State lawmakers ended the 2016 session with three big items of unfinished business: the oil spill settlement division; Medicaid funding and prison construction. 

Governor Robert Bentley recently said he's considering calling a special session later this year for another try.

The governor's $800 million prison construction plan was the centerpiece of his agenda, but didn't get approved by lawmakers.

The Alabama House of Representatives has approved a bare-bones General Fund budget that Gov. Robert Bentley has already threatened to veto over inadequate Medicaid funding.

Representatives approved the spending bill on a 65-35 vote yesterday after a five-hour filibuster by black lawmakers. Democrats harshly criticized the proposed spending plan, which comes up $85 million short of the amount Bentley says is needed to adequately fund Medicaid.

Montgomery Rep. John Knight says Medicaid provides medical care to 1 million vulnerable Alabamians and has few programs to trim.

A public meeting was held in Perry County last night about an outbreak of tuberculosis. APR’s MacKenzie Bates has the latest about the ongoing efforts to contain the respiratory disease.

Officials with the Alabama Department of Public Health took questions about tuberculosis for about an hour at Francis-Marion High School. Officials say 26 people have been diagnosed with tuberculosis within the last year, 20 of which are from Marion. The illness has resulted in three deaths.

It’s been almost one week since the Legislature ended a special session without a general fund budget.

Governor Robert Bentley is expected to call another special session to deal with a projected $200 million shortfall in the state’s coffers.

As both chambers remain divided on the issue, the house did vote in favor of cutting $156 million from Medicaid before passing their version of the budget.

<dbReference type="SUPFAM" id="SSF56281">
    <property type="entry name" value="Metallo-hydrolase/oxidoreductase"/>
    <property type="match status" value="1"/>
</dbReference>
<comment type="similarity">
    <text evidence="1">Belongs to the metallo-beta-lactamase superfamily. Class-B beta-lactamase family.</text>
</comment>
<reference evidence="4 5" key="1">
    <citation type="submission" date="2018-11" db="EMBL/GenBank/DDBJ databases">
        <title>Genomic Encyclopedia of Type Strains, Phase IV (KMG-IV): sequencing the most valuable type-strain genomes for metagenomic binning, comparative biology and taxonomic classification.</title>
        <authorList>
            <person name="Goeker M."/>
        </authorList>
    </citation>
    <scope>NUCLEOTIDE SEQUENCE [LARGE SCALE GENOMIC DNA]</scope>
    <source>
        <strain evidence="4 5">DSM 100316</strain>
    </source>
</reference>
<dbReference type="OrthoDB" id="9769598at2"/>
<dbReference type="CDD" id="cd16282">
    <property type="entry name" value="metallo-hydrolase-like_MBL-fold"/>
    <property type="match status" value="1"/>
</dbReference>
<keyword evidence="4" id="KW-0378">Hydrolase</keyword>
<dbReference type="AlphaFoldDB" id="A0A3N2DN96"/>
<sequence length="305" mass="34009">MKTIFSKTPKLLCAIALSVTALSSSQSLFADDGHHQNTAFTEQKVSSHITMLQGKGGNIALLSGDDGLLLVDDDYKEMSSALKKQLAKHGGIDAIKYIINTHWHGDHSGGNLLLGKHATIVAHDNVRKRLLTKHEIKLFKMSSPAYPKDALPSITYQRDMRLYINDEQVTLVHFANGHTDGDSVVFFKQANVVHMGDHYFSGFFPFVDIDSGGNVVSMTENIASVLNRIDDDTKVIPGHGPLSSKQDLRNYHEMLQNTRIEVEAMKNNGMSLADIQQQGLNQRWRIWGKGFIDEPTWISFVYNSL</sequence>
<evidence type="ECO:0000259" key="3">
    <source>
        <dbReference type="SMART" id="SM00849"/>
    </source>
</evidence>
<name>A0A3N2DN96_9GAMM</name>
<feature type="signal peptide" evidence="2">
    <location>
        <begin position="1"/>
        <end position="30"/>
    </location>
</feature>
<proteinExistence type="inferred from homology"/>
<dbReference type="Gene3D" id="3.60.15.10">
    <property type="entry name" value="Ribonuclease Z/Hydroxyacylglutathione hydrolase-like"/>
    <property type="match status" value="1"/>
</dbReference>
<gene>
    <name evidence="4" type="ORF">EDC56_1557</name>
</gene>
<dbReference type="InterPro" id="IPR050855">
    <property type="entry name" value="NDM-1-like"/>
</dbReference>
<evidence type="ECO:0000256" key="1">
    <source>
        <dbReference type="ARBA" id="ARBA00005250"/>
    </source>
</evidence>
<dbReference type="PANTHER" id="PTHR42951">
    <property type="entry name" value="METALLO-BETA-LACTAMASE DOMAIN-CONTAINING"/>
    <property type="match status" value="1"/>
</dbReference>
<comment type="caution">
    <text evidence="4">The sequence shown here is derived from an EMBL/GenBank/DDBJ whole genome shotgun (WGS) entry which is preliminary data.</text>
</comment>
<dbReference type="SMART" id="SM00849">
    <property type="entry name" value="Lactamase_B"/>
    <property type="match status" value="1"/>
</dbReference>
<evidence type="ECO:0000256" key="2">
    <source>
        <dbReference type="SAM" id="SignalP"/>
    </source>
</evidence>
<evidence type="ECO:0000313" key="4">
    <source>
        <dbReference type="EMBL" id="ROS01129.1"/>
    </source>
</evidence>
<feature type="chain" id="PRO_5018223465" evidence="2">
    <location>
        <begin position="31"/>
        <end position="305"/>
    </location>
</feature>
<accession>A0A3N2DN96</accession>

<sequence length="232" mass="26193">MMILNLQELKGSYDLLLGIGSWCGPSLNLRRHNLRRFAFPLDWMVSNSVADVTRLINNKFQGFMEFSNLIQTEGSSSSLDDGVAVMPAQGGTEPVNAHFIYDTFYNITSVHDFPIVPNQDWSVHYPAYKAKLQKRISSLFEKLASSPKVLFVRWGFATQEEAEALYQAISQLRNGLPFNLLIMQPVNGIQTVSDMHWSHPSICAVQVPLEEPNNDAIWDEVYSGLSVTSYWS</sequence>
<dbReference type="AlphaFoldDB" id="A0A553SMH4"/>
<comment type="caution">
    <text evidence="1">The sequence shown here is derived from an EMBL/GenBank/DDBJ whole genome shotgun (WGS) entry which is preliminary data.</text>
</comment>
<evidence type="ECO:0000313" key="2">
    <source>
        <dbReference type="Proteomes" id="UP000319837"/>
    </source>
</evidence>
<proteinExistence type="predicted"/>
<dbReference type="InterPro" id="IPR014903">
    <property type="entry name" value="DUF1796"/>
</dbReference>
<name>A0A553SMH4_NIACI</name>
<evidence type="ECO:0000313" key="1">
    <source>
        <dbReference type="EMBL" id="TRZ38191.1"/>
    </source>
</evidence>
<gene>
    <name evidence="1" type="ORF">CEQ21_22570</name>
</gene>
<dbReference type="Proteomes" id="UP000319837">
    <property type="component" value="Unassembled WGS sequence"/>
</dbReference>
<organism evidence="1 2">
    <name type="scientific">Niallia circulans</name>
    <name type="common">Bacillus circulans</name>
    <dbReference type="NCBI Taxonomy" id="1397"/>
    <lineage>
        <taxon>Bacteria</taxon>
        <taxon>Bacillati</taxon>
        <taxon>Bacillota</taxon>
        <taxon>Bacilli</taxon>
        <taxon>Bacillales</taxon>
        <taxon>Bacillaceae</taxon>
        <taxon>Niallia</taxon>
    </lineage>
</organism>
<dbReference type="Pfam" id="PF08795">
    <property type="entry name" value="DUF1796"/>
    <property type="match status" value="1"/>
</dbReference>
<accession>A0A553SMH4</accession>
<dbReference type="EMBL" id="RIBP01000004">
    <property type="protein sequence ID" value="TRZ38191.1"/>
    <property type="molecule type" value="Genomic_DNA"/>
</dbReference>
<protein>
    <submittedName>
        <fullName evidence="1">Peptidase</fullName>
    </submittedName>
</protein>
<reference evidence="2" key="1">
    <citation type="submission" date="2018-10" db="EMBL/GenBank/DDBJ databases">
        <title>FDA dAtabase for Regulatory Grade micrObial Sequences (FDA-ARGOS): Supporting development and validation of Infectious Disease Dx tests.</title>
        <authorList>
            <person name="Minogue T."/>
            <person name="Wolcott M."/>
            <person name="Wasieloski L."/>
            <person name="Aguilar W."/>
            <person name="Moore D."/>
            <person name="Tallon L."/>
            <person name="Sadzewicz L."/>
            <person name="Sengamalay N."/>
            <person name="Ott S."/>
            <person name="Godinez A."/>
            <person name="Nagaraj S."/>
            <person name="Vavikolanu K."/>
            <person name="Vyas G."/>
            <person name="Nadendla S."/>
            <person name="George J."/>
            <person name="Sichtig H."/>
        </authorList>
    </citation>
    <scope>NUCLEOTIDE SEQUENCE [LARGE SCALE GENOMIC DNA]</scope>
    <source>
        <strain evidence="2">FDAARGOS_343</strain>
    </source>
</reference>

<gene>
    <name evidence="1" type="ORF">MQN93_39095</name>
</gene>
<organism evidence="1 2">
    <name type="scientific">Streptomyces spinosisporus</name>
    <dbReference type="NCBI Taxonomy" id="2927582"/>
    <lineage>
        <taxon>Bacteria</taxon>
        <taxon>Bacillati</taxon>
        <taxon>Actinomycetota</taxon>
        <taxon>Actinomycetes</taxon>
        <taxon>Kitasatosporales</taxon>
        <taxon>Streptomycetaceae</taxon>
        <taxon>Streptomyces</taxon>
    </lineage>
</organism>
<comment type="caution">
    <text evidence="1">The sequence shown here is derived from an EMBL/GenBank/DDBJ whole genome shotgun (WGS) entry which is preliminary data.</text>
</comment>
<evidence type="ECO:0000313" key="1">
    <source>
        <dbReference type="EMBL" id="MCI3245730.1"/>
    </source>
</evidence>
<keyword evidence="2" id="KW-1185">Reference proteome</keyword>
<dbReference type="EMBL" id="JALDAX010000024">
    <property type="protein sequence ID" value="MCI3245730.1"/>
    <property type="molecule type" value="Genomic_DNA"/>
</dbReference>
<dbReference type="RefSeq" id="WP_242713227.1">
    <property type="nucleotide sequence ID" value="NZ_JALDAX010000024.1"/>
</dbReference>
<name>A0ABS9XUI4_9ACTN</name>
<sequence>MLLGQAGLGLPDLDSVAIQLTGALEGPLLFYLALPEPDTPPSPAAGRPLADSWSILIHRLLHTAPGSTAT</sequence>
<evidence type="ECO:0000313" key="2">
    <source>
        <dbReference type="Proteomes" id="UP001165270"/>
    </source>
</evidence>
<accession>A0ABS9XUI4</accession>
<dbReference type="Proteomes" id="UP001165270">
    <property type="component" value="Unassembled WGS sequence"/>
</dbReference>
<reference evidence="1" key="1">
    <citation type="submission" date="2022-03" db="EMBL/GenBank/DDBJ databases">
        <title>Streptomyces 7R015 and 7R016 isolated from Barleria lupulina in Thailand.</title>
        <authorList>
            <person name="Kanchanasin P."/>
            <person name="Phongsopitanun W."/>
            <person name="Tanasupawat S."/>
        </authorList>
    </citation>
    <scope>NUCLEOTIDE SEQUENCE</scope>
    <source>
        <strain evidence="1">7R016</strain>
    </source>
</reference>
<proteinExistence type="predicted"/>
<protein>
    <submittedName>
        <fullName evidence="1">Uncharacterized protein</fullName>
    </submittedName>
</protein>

Huntsville Republican Representative Phil Williams says he was ashamed of that vote, but he believes the move sent a message throughout Montgomery.

Alabama Governor Robert Bentley is cutting off Medicaid payments to Planned Parenthood in the wake of undercover videos implying the group was selling fetal tissue to research groups.

Governor Bentley called Planned Parenthood's practices "deplorable” in a statement yesterday. He says he doesn't want Alabama to be associated with the group. Bentley says the state is terminating an agreement with Planned Parenthood Southeast to serve as a Medicaid provider.

Alabama State House
Jay Williams / Flickr

Time is running out for the Alabama Legislature to work out a general fund budget, but the state Senate is beginning to iron out the details.

State agency heads told members of the Senate Budget Committee yesterday that proposed cuts will close circuit clerk offices, slash Medicaid services and send state prisons into a danger zone of crowding and violence.

Committee Chairman Arthur Orr says there are close to $150 million in revenue-generating bills under discussion that could reduce the cuts if they win legislative approval.

Alabama’s general fund budget is slowly starting to take shape after some action in the state house.

The House Ways and Means General Fund Committee has approved a budget that makes deep cuts to state agencies. The budget would cut Medicaid, mental health and state prisons corrections by five percent. Other state agencies would be cut by nine percent.

This proposal would impact the general fund budget. Alabama’s schools are funded by a separate spending plan.